Parahippocampal areas such as the Prh, recorded in the present study, are thought to be required for the building of a configural representation. Beta increase was modest in the Prh during stimuli sampling, and identical for the three stimuli. Interestingly, we found that PC and OB were always driving Prh at the beta frequency band, even for the sound stimulation. We focused our study on sensory areas but other brain regions not examined in this study have also been shown to be involved in multisensory processing such as the lateral entorhinal cortex or the hippocampus2, where beta oscillations had also been recorded during learning43,44,48,52.

The auditory cortex can be modified by olfactory inputs as shown by Cohen et al.18 who found at the level of single cells, that the odor of the pup was able to change the way A1 encoded the sound emitted by the pup, and that this effect builds through learning17. However, it is possible that plastic abilities of A1, albeit present, do not extend to substantial modifications of their neural code even following behavioral conditioning, which would be detrimental to neural stability. In other words, we suggest that, because of the kind of stimulus that it processes, or because of its structure, the network of A1 may not give rise to sustained beta oscillations such as those observed in olfactory structures. Other mechanisms should mediate the influence of the odor in A1. Conversely, A1 could still be involved in the multimodal network at stake here using neural activities other than oscillations and blind to the LFP that we recorded.

On the contrary, in olfactory structures, data showed that once the odor and the sound have been associated by learning, even the sound alone was able to elicit a beta oscillatory response in the anterior PC and to a lesser extent in the OB. Then, the olfactory structures can learn to “smell sounds”. Indeed, we know from other studies that the PC is responsive to auditory inputs. Varga and Wesson23 described that 29% of units sampled within the PC of mice display tone-evoked responses. However, the same team did not find auditory responsive neurons in the OB55. This finding reinforced the view of the PC as a multimodal associative area, which can be modulated by auditory, visual56, gustatory22 and tactile sensory inputs24. The PC is also a key structure for odor-related associative memory as it has been shown by multiple studies43,57,58,59,60. Indeed, in our task, the PC was the first brain region, among those we recorded, that presented an enhancement of beta band power with learning.

These results are also consistent with what has been reported for audio-visual stimuli learning61 or odor-images association in humans56,62,63. In people trained in a visual olfactory associative learning, fMRI data showed that the conditioned visual cue elicited activity in the PC in the absence of odor56. This was also true in an episodic memory task, after the explicit encoding of odor/images associations. In this case, the presentation of a visual cue was sufficient to trigger an activity specific of the related olfactory content in the PC. The authors interpret that activity as being an incidental reactivation of the different part of the memory content62. We can similarly interpret our findings and compare them to the concept of “redintegration” taken from the psychology whereby a part reinstates a previous whole64,65. The recall of only one of the components of the multimodal pair was enough to cause an activation of the entire network. This associative learning suggests the formation of a multimodal internal representation. Memory related beta oscillations could be instrumental in establishing meaningful cross-modal integrations.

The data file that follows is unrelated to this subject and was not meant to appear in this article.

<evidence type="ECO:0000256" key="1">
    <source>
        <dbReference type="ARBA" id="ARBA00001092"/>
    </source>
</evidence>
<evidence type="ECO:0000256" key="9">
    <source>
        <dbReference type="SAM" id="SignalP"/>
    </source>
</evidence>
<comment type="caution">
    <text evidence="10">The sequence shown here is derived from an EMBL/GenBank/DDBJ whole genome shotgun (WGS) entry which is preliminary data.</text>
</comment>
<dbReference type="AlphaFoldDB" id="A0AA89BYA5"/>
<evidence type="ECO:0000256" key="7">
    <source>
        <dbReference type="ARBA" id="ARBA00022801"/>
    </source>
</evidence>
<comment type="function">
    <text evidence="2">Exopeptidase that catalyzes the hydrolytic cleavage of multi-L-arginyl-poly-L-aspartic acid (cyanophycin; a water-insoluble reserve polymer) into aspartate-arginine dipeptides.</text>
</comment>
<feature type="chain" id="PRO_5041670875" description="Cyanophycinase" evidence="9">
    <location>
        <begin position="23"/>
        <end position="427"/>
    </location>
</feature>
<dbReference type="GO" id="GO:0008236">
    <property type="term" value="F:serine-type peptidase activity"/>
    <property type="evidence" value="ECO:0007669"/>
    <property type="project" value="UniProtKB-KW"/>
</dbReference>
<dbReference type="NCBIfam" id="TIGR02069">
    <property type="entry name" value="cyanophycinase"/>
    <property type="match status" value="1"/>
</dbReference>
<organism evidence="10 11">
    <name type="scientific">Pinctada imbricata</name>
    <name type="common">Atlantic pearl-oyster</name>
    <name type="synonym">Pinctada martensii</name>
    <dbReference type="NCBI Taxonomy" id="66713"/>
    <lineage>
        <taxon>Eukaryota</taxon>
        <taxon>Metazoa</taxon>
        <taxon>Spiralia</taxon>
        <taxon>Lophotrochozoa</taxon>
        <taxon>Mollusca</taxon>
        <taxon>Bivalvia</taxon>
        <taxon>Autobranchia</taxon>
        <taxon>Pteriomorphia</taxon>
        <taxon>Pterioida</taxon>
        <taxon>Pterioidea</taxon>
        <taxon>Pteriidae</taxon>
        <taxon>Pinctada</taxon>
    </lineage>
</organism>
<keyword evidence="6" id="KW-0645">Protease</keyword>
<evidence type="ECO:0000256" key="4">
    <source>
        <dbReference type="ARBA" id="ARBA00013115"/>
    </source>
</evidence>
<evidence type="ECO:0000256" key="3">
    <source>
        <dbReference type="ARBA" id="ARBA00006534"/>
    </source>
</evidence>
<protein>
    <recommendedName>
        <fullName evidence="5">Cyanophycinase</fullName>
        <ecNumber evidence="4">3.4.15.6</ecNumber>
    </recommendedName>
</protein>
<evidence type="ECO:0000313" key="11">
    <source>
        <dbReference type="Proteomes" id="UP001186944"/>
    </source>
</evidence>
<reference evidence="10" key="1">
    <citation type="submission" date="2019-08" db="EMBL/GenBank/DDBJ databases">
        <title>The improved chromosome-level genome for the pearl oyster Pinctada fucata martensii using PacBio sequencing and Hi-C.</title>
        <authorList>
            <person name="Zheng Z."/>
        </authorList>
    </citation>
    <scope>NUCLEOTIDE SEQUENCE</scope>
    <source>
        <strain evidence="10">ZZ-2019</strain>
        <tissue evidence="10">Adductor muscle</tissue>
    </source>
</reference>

Subject and surgery

Experiments were carried out in accordance with the European guidelines regarding care and use of animals for experimental procedures. All studies were conducted on groups of Wistar rats (250–300 g) purchased from Charles River Laboratories. All the procedures have been approved by the ethical committee N°059 and the project is referenced by the French Ministry of Research as APAFIS#1 130-2015071009549877.

15 rats were implanted with electrodes in the olfactory bulb (OB), the piriform cortex (PC), the perirhinal cortex (Prh) and the primary auditory cortex (A1). For the surgery, rats were anaesthetized with equithesin (a mixture of chloral hydrate and sodium pentobarbital, 3 ml/kg, i.p.) complemented by i.p. injection of buprenorphine and a local subcutaneous injection of lidocaine. Two wires recording electrodes (125 µm diameter stainless steel polyimide coated wires; PlasticOne, USA) were implanted unilaterally in the OB (antero-posterior (AP) 8.5 mm relative to bregma, medio-lateral (ML) 1.5 mm and 3 mm in depth). Monopolar electrodes were implanted unilaterally in the anterior part of the PC (AP 2.2 mm, ML 4 mm, 7,4 mm in depth), the Prh (AP - 3 mm, ML 4 mm with an angle of 14°, and 7,4 mm in depth) and A1 (AP -5 mm, ML 4 mm along the temporal bone), see Supplementary Fig. 7. Electrodes depth was adjusted individually. In the OB, electrodes were lowered to the mitral cell layer using electrophysiological monitoring. In the PC, monopolar electrode was lowered near the pyramidal cell layer using the evoked potential induced in response to short electrical stimulations of the OB electrodes (0.1 ms pulse, 300 µA, Suppl. Fig. 7). In A1, electrode location was set using sound-evoked field potential in response white noise (Suppl. Fig. 7).

The reference electrode was positioned in the skull bone above the contralateral cortical hemisphere at 5 mm posterior to the bregma. All electrodes were connected to a miniature socket (PlasticOne, USA) fixed onto the rat’s skull by dental cement after the application of a surface activator (Super-Bond C&B, Sun Medical). Two weeks of recovery separated surgery from recordings.

After experiments were complete, rats were given an overdose of Pentobarbital. Brains were extracted for histological examination (Suppl. Fig. 7).